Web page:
VAST Data has doubled the storage density of its all-flash Universal Storage hardware to 1350TB of raw capacity, by supporting Intel 30TB QLC NVMe SSDs. That’s over a petabyte of effective capacity per rack unit at 5:1 data reduction.
This qualifies it to claim in a blog that, by providing twice the capacity in the same two rack units and the same power consumption, it cuts datacentre costs for space, power and cooling. It also has a Universal Power Control feature coming next year. This will enforce limits on system power consumption by intelligently scheduling CPUs to reduce peak power draw by 33 per cent as the power drawn by the system reaches a set limit.
VAST co-founder Jeff Denworth said: “With this announcement, we are eliminating all of the arguments for HDD-based infrastructure and making it even easier for customers to reach the all-silicon datacentre destination we first charted back in 2018.”
The blog explains: “The method behind Universal Power Control is pretty simple … hard drives draw more power when they’re moving their heads, SSDs draw much more power when accepting data writes than when processing reads. The write/erase cycle just uses more power than processing reads. With Universal Power Control, as the power drawn by the system reaches the power limit, the system starts reducing the number of active VAST Protocol Servers (aka CNodes), which reduces the rate at which the system writes data. Such an approach would be impossible with direct-attached shared-nothing storage architectures that tightly couple CPUs with storage devices.”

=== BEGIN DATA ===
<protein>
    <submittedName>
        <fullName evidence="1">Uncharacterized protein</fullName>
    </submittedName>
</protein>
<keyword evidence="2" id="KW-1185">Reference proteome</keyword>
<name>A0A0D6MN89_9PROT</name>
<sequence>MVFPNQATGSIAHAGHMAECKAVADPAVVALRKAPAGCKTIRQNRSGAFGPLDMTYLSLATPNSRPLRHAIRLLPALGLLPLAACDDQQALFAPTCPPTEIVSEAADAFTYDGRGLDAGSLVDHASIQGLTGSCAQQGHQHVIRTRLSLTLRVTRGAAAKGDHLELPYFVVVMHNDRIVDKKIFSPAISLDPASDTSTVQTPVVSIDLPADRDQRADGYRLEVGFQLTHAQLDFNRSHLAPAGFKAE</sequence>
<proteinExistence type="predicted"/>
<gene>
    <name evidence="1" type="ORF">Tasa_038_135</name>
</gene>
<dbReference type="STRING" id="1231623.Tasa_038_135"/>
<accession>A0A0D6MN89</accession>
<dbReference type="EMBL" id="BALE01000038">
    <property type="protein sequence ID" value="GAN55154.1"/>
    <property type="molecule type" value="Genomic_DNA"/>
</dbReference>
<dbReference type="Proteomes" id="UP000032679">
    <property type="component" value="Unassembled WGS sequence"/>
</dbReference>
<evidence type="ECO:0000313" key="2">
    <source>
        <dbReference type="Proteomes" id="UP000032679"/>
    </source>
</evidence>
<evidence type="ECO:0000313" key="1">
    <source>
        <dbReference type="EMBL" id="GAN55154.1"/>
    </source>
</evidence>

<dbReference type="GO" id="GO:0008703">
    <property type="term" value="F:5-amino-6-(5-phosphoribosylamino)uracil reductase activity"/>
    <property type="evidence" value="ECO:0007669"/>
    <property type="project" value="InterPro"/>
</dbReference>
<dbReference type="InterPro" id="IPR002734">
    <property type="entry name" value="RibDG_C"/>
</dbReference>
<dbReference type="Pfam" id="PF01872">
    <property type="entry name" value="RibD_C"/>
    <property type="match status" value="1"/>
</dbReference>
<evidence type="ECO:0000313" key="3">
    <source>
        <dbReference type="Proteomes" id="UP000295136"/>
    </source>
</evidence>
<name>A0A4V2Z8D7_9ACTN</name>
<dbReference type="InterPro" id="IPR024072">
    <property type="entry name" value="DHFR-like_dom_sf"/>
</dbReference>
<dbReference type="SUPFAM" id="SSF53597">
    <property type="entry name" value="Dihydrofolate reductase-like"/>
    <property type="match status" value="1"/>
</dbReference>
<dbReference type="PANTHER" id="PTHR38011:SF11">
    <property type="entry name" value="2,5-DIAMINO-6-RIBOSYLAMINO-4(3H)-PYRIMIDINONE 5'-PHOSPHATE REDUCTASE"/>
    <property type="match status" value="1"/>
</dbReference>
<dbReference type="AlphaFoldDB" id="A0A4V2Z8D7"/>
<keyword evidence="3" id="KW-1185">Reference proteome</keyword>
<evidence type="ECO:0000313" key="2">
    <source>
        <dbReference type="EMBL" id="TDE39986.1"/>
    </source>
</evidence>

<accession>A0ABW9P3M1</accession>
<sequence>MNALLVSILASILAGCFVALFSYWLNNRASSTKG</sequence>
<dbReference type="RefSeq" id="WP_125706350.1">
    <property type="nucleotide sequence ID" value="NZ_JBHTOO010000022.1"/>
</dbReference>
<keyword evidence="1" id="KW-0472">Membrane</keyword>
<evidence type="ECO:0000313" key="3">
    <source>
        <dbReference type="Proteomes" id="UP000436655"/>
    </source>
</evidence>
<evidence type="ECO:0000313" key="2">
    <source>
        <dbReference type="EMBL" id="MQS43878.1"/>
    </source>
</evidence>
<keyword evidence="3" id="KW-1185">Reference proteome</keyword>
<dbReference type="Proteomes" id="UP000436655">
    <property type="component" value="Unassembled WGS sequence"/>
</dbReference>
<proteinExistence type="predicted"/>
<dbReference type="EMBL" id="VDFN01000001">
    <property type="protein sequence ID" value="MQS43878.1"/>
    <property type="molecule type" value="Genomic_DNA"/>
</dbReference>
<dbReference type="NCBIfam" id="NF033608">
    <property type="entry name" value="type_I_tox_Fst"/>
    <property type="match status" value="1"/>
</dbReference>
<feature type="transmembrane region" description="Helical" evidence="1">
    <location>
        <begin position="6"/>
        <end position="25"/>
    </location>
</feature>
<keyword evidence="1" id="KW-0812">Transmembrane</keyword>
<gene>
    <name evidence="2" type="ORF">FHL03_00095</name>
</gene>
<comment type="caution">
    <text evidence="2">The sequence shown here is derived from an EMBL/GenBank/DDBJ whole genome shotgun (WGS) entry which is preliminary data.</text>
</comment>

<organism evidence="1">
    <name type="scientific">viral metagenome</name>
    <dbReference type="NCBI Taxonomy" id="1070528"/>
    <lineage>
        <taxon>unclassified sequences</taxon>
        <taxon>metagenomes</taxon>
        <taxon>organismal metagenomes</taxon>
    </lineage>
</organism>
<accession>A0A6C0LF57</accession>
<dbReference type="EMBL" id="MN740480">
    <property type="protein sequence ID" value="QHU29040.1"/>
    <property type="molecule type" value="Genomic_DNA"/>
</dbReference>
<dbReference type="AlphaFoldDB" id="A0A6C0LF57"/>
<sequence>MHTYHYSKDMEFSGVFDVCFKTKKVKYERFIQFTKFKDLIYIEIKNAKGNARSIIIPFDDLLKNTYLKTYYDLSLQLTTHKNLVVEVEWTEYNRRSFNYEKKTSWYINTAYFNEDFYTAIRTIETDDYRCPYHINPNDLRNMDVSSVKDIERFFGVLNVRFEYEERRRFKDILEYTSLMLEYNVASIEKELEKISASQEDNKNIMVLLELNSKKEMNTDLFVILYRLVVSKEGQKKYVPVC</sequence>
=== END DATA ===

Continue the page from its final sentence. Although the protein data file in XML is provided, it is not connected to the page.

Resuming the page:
The blog compares compare a cluster of VAST 1350TB enclosures with Dell’s PowerScale A300 — an enterprise HDD-based archive system — and Pure’s all-flash scale-out FlashBlade systems. It says “A 4U FlashBlade chassis holds 15 blades, each with 52TB of flash delivering 535TB of usable capacity and consuming 1800W. … The PowerScale A300 nodes hold 15x 16TB hard drives per node, with four nodes in a 4U chassis that consumes 1070W. Assuming 20 per cent overhead for data protection, virtual hot spares, and the like, each chassis will deliver 768TB of useable space.”
It includes a graphic comparing VAST, Dell’s PowerScale A300 and the Pure FlashBlade systems:
The company claims that, by running at just 500 watts per petabyte (with the coming Universal Power Control), it is 11x more power efficient than Dell’s PowerScale A300 and up to 9x more power efficient than Pure’s Flashblade offering. It says it has a 5x datacentre density advantage over the PowerScale and FlashBlade products as well.
The blog also points out that HDD rebuild times are much longer than SSD rebuild times.
VAST says an unnamed large global financial customer has bought a more than 200PB VAST system to consolidate its performance and archive tiers from mostly HDDs into a single flash-based store.
The new 30TB drives can be mixed and matched in VAST systems with the existing 15TB SSDs in a single cluster.